• I make sure I get out of my seat and away from the screen on breaks. Short housework tasks, getting a tea and snack, checking the snail mail, having a short wander in the garden are all good break activities.
  • Sometimes I set the timer for a shorter time period if I know the task won’t take 25 minutes.

Why is it called Pomodoro Technique?

Pomodoro means ‘tomato’ in Italian. Apparently when Cirillo was first experimenting with this technique he used a kitchen timer shaped like a tomato. A tomato timer is not obligatory however! :-)

Action:

Try out the Pomodoro Technique this week. Do a session of 3 – 4 pomodoros. Stick to the rules and see how it works for you. Let me know how it goes in the comments.

Further resources:

This is a really simple technique, and you don’t need anything to implement it, but there are all sorts of resources out there you can use if you want.

  • Use the timer on your phone
  • Apps: If you search ‘pomodoro technique’ in your relevant app market, you will find apps you can use, lots of them for free. Pick one and try it out, but try to keep it simple. I like Pomodroido for Android.
  • There is an extension for the Chrome Browser called Stay Focusd which is very useful. It also allows you to block distracting websites.

Join the conversation

Do you use or have you tried the Pomodoro Technique? What are your best tips to make it work for you? We’d also love to hear about your favourite apps or tools. Share with us all in the comments.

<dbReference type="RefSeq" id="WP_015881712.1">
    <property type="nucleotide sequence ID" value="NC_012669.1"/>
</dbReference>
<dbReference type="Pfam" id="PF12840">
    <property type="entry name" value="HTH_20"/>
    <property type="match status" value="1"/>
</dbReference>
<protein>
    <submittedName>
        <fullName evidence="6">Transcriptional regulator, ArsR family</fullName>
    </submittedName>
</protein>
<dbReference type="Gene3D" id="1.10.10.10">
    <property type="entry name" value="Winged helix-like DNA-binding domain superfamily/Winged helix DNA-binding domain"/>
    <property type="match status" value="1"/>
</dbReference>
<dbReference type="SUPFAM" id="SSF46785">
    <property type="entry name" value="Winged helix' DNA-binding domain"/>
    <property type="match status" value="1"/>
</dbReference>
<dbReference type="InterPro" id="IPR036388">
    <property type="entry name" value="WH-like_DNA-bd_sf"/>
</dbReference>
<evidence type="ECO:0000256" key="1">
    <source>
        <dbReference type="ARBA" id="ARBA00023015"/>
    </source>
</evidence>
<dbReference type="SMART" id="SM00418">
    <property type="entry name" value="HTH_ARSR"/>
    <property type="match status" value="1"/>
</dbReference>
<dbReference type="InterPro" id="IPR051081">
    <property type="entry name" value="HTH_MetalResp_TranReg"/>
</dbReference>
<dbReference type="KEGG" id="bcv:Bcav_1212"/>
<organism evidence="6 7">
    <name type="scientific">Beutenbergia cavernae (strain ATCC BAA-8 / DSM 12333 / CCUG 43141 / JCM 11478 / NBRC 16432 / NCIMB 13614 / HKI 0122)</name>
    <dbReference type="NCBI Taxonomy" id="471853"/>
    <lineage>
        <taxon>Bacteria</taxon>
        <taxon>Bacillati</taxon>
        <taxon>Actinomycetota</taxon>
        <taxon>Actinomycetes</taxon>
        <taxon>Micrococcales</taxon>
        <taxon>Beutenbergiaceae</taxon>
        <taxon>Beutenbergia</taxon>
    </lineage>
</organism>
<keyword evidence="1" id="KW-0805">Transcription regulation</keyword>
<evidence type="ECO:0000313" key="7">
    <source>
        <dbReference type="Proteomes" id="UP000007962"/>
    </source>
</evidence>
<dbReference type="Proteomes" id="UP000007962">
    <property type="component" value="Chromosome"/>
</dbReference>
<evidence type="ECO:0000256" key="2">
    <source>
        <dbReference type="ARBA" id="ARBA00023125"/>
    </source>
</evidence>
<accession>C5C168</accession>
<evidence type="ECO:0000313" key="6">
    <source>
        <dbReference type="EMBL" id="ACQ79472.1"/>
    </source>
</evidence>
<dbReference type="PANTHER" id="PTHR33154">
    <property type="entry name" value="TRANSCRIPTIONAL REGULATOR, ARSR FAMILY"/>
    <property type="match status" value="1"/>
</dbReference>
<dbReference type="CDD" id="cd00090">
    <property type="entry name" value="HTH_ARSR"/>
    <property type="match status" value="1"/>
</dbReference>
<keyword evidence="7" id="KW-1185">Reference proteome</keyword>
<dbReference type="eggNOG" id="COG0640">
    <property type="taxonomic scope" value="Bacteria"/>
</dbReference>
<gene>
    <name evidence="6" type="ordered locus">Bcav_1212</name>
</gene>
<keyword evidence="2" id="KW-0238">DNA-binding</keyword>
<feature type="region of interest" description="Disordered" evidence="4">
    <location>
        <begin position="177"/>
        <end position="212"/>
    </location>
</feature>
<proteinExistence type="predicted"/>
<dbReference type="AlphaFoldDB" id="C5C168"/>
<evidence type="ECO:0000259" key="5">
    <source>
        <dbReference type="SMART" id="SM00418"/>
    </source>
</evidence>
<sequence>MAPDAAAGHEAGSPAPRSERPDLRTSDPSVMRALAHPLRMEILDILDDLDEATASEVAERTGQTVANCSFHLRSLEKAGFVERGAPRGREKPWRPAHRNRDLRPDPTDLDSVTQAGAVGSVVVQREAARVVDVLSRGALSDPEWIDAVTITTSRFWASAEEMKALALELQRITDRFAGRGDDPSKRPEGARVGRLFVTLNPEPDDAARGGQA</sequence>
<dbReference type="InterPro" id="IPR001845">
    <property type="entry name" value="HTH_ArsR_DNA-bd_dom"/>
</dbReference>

Image used under Creative Commons license courtesy of Jussi Linkola

Comments

  1. Great tip! I’ve been doing something similar for the past 2-3 years now. Basically, I keep a text file where I have all my tasks for the day/week and I move them to the “Done” section when done. Each group of tasks have a date, so I can go back & see what I have done in the past month/year.

    I’m a software developer, so I use this text file to keep track of bugs/issues and how I fixed them, so that later I can refer back to this document whenever I encounter a similar situation. This keeps me focused and gives me a pretty good idea of how far I’m left to go to meet a certain milestone.

    This made a HUGE difference in my productivity. A timer is not necessary tho — most programming tasks can’t be broken down to 20 minutes chunks, often taking several hours to several days.

    Keep up the good work!

    — Nick —

    • I like this way of keeping track of what you’ve done Nick. It’s very motivating to look back and see how far you’ve come when progress feels slow.